Ladies and gentlemen, your president, Mr .06% Less-Shitty. Sure, the particulars of this ratfuck may or not be true, but do you still harbor doubt that it would be true if the motherfucking clusterfucker thought it in his ratfucking interest?
Well, that's how I reengage The Clusterfuck. I'm looking for a word, not pre-nostalgia or preemptive melancholia or post-historic, to describe the sensation of knowing The Clusterfuck's path and cataclysmic cost, if not the precise timetables - I always mistakenly think in kabooms, not the slow and bleak bleeding out, but I'm a romantic - of the inevitable miserable end game. Suggestions solicited!
Wait! A week ago today I was in Edinburgh, the best day of the trip, I sought out and walked to a Hearts' store and bought a hat and a scarf and didn't think of The Clusterfuck once in that hour except of course I did whether I was aware of it or not.
- Ideology and rivalry.
- Leftists and totalitarianism.
- Beyond alienation.
- History of Corporate. (h/t)
- The awfulness of TV news.
- Lessons from the revolution.
- Why teachers should strike.
- Diploma empire strikes back.
- Wargotz signage ahead.
- Stop reading fiction?
- Giving birth to imagined saviors.
- Especially me.
- This week's new releases.
- Just a city.
- This week's new releases.
- Make your move.
- We are the sleepyheads.
- Woke up with this in my head. Be in yours:
Moving from Cheer to Joy, from Joy to All,
I take a box
And add it to my wild rice, my Cornish game hens.
The slacked or shorted, basketed, identical
Are selves I overlook. Wisdom, said William James,
Is learning what to overlook. And I am wise
If that is wisdom.
Yet somehow, as I buy All from these shelves
And the boy takes it to my station wagon,
What I’ve become
Troubles me even if I shut my eyes.
When I was young and miserable and pretty
And poor, I’d wish
What all girls wish: to have a husband,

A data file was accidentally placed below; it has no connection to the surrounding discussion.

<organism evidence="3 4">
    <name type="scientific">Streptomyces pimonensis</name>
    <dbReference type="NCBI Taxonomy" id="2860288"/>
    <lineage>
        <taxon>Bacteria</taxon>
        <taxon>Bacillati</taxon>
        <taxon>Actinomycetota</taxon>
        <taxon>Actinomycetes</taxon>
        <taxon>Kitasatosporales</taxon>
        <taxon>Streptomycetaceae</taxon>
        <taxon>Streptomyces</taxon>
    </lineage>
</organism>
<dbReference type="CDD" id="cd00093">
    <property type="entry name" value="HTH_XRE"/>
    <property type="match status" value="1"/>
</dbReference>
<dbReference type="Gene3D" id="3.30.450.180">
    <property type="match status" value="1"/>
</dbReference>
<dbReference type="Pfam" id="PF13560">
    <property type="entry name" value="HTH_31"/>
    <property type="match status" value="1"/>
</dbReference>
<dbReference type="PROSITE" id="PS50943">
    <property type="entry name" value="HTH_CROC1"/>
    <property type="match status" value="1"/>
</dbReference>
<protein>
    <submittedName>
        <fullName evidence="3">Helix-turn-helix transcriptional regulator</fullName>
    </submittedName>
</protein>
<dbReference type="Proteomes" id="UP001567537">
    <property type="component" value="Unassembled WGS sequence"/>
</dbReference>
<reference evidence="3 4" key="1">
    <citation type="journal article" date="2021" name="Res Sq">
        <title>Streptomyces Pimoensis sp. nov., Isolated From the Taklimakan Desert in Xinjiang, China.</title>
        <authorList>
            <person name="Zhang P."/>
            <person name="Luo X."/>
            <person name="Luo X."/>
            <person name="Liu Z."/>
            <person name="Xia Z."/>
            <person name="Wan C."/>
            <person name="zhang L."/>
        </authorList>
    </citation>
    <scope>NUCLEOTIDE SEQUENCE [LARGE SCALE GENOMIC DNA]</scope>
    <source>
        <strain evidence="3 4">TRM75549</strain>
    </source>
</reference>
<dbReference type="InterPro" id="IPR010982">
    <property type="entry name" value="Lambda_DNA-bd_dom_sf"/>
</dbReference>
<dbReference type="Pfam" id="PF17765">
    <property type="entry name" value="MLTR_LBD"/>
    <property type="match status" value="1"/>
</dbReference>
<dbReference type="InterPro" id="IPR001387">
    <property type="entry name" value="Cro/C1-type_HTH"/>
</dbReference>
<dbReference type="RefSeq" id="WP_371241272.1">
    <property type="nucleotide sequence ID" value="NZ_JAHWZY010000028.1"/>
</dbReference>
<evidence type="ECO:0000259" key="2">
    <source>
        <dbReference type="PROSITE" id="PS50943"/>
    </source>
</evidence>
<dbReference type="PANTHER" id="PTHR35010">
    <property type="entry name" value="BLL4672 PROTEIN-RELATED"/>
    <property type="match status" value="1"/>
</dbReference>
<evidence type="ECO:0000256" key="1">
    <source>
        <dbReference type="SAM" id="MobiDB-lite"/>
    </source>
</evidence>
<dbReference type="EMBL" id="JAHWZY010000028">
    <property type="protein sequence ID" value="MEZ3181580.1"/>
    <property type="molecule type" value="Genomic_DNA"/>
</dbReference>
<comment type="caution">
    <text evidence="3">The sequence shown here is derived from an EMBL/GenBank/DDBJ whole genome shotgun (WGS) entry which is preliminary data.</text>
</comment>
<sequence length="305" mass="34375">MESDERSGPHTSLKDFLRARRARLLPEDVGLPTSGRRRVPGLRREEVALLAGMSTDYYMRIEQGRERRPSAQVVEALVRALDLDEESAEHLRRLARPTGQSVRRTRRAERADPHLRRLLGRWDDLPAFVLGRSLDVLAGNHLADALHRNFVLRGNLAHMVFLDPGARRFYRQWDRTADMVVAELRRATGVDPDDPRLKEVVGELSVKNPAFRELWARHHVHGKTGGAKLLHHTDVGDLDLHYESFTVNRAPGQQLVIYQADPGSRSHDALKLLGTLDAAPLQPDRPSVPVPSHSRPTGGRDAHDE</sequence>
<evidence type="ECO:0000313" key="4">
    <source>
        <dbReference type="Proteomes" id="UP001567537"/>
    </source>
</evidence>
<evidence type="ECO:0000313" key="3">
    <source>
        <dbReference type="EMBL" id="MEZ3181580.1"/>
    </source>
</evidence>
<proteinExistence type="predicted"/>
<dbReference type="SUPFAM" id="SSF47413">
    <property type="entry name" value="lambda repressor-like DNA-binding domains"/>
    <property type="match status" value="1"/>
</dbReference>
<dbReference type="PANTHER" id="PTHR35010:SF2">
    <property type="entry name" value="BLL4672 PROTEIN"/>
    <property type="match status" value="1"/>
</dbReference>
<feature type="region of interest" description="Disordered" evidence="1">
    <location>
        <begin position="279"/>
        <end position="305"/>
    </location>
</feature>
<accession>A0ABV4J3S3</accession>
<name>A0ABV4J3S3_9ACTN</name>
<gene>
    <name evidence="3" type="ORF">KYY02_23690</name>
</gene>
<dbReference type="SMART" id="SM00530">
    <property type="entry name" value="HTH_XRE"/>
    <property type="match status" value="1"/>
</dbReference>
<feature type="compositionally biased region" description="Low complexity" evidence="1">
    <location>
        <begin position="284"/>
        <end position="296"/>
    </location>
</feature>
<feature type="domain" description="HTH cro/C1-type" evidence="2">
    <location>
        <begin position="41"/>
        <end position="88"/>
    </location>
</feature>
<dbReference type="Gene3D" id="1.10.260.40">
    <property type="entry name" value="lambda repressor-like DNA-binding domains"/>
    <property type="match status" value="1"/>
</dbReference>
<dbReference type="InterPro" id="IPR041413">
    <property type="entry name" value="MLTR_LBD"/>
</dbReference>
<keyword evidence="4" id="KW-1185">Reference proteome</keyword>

A house and children. Now that I’m old, my wish
That the boy putting groceries in my car
See me. It bewilders me he doesn’t see me.
For so many years
I was good enough to eat: the world looked at me
And its mouth watered. How often they have undressed me,
The eyes of strangers!
And, holding their flesh within my flesh, their vile
Imaginings within my imagining,
I too have taken
The chance of life. Now the boy pats my dog
And we start home. Now I am good.
The last mistaken,
Ecstatic, accidental bliss, the blind
Happiness that, bursting, leaves upon the palm
Some soap and water—
It was so long ago, back in some Gay
Twenties, Nineties, I don’t know . . . Today I miss
My lovely daughter
Away at school, my sons away at school,
My husband away at work—I wish for them.
The dog, the maid,
And I go through the sure unvarying days
At home in them. As I look at my life,
I am afraid
Only that it will change, as I am changing:
I am afraid, this morning, of my face.
It looks at me
From the rear-view mirror, with the eyes I hate,
The smile I hate. Its plain, lined look
Of gray discovery
Repeats to me: “You’re old.” That’s all, I’m old.
And yet I’m afraid, as I was at the funeral
I went to yesterday.
My friend’s cold made-up face, granite among its flowers,
Her undressed, operated-on, dressed body
Were my face and body.
As I think of her and I hear her telling me
How young I seem; I am exceptional;
I think of all I have.
But really no one is exceptional,
No one has anything, I’m anybody,
I stand beside my grave
Confused with my life, that is commonplace and solitary.